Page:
If you go into your neighbor’s standing grain, you may pluck the ears with your hand, but you shall not put a sickle to your neighbor’s standing grain.

This law was intended to be a help to travels who had run out of food, and individuals struggling to provide for themselves.  A great example of this kind of practice is the way that Boaz provided for Ruth and Naomi in Ruth 2.

Clearly, what the disciples were doing was perfectly legal.  But was it legal for them to do this on the Sabbath?  Since the creation of the world God has intended for man to set aside specific time for rest and spiritual rejuvenation (Genesis 2:3).  Additionally, when God formed the nation of Israel He formalized this period of rest by giving the people a law.  In Exodus 20:9-10 it says,

Six days you shall labor, and do all your work, but the seventh day is a Sabbath to the Lord your God. On it you shall not do any work, you, or your son, or your daughter, your male servant, or your female servant, or your livestock, or the sojourner who is within your gates.

This period of rest was now the Sabbath, which literally means to “cease” or “stop.”  During this period of Sabbath the people were commanded to rest from the normal activity and focus on God.  However, as France notes:

While the principle of sabbath observance was agreed upon by all Jews, problems arose over what this meant in practice. The OT offered the positive principles that the day was to be holy (with special prescribed sacrifices), and that it was to be a time of rest, together with the negative corollary that no work should be done on it. It was on this negative aspect that debate centred. What was ‘work’? While the OT contains several illustrations of sabbath prohibitions (Ex. 16:22-30; 34:21; 35:2-3; Nu. 15:32-36; Ne. 10:31; 13:15-22; Je. 17:21-22), these did not add up to a comprehensive definition of ‘work’, and the need for a fuller definition was soon felt….”[1]

In other words, everyone believed in the same Sabbath but not everyone agreed on how that Sabbath was to be observed.  This is where the conflict arises in this passage and this is where we will resume our study of Mark next week.

[1] R. T. France, The Gospel of Mark : A Commentary on the Greek Text (Grand Rapids, Mich.; Carlisle: W.B. Eerdmans; Paternoster Press, 2002), 143.

An Interesting Weekend

pulpit1923The Lord had a much different plan for my weekend than I did.  My plan was to work on a 30 pg paper that I need to have done by the end of the semester, but through a series of events that didn’t happen.  Instead, I ended up going to a Third Day concert (I will post on the concert later this week), and preaching on Sunday morning.  The former was not a surprise, but the latter was.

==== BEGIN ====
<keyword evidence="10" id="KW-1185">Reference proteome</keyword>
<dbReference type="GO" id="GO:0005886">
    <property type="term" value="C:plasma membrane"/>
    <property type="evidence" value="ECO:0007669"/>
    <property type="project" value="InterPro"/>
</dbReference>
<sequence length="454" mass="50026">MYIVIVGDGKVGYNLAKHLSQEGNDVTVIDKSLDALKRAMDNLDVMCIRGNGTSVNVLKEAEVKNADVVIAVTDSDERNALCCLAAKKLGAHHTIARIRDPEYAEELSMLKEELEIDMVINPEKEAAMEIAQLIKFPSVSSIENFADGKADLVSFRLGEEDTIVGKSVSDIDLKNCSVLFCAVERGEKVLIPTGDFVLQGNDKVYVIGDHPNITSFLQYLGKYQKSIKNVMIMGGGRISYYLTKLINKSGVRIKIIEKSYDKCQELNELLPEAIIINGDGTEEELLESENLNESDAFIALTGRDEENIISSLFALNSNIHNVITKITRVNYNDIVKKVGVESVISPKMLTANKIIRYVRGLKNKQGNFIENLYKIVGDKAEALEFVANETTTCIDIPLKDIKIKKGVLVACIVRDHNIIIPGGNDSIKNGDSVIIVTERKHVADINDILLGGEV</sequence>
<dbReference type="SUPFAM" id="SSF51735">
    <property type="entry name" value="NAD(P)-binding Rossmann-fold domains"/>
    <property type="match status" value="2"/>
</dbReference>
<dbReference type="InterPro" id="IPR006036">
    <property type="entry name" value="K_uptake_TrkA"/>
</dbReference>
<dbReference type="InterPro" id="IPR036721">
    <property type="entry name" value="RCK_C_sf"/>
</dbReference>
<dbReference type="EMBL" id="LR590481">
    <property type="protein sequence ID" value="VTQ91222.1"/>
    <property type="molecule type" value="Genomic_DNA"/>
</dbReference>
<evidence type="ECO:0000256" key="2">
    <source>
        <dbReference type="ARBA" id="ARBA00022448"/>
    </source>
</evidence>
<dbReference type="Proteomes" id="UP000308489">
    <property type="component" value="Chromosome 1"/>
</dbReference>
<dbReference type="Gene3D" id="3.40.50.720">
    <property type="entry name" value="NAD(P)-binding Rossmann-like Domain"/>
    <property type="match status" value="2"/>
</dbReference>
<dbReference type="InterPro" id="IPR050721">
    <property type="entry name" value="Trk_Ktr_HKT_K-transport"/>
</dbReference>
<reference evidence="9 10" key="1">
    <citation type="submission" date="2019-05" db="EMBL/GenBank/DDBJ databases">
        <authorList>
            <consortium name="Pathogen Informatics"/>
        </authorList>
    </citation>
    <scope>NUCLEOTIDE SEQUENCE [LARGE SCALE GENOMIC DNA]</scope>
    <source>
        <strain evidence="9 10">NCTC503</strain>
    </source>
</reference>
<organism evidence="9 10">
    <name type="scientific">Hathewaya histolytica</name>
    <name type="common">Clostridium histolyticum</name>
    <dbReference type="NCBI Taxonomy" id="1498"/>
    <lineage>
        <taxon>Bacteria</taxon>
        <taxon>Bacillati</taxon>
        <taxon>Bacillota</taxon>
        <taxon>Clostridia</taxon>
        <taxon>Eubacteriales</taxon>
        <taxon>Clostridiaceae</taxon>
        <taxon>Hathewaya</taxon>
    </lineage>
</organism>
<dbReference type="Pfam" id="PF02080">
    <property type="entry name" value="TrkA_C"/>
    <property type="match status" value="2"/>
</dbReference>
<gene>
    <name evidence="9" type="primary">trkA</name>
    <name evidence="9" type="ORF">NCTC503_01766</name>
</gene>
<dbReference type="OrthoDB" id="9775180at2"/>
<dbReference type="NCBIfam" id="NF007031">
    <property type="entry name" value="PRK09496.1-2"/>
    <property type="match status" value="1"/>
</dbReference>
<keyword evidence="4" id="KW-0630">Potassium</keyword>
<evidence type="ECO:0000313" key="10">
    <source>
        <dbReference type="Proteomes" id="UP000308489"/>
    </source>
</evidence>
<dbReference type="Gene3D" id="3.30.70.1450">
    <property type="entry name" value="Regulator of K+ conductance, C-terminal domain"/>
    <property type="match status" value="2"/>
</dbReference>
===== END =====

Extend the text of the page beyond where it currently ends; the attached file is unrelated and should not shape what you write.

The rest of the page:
Let’s put it this way, when your Sr. Pastor calls you on Saturday and starts the conversation by telling you that you need to be ready “in season and out of season” you know that you are in trouble.   That’s where I was on Sat.  Our Sr. Pastor had to have a tooth pulled, and so I got the call up to the big leagues.

All kidding aside, it was a great privelege to be able to fill the pulpit this Sunday.  I was honored that Chris called op me to fill in for him.  I don’t get to do it all that often, and it was nice to be able to serve the church by filling in.  Everyone was very gracious, but I am also sure that they are looking forward to having Chris back next Sunday.

If you interested here is the sermon:

You can download it HERE.

The Answer is No One…


…the question is πρὸς ταῦτα τίς ἱκανός; Or, in English, “Who is sufficient for these things?”  This was Paul’s question in 2 Corinthians 2:16 as he contemplated our part in God’s plan of redemption. After church plants, missionary work, persecution, prolific writing, and countless other accomplishments this was still Paul’s attitude.  He was amazed that God was using him in the great plan of Salvation.

Last night I had the opportunity to hear from a missionary who referenced this verse, and it reminded me of some important things.

First, any gifts or capabilities that I have come from the Lord.  He has given them to me so that I can bring him more glory.  I do not deserve credit (glory) for those gifts; GOD DOES!  This means that I must work hard to use those gifts for His glory by developing my gifts, using my gifts, and always giving God the credit for my gifts.

Second, any ministry involvement that I have is from the Lord.  He has allowed me to participate in His Church in various ways.  This means that I am nothing more than His servant (and I don’t’ deserve to be that).  I don’t have the right to manipulate people or circumstances to accomplish my goals in ministry.  To use the words of one of my professors, “I must do God’s business God’s way.”

Third, I need to remind myself of these things a lot more than I am right now.  Most of the time I do not have the same mentality that Paul did in 2 Cor 2:16. For me the answer to the question is usually not “no one,” but rather “I am.”

May God change my heart (and maybe your’s) so that I (we) can see things from His perspective.

New Look

As you can see, Today I decided to go with a new look for the blog.  This may be temporary (I am going to see if I can fix some issues that I had with the last “look”), but this new look may grow on me.  For now this is a functional, clean, and useful template.  As always, I am interested in your feedback.  Like it, hate it, don’t care…

…leave a comment, or e-mail me and let me know.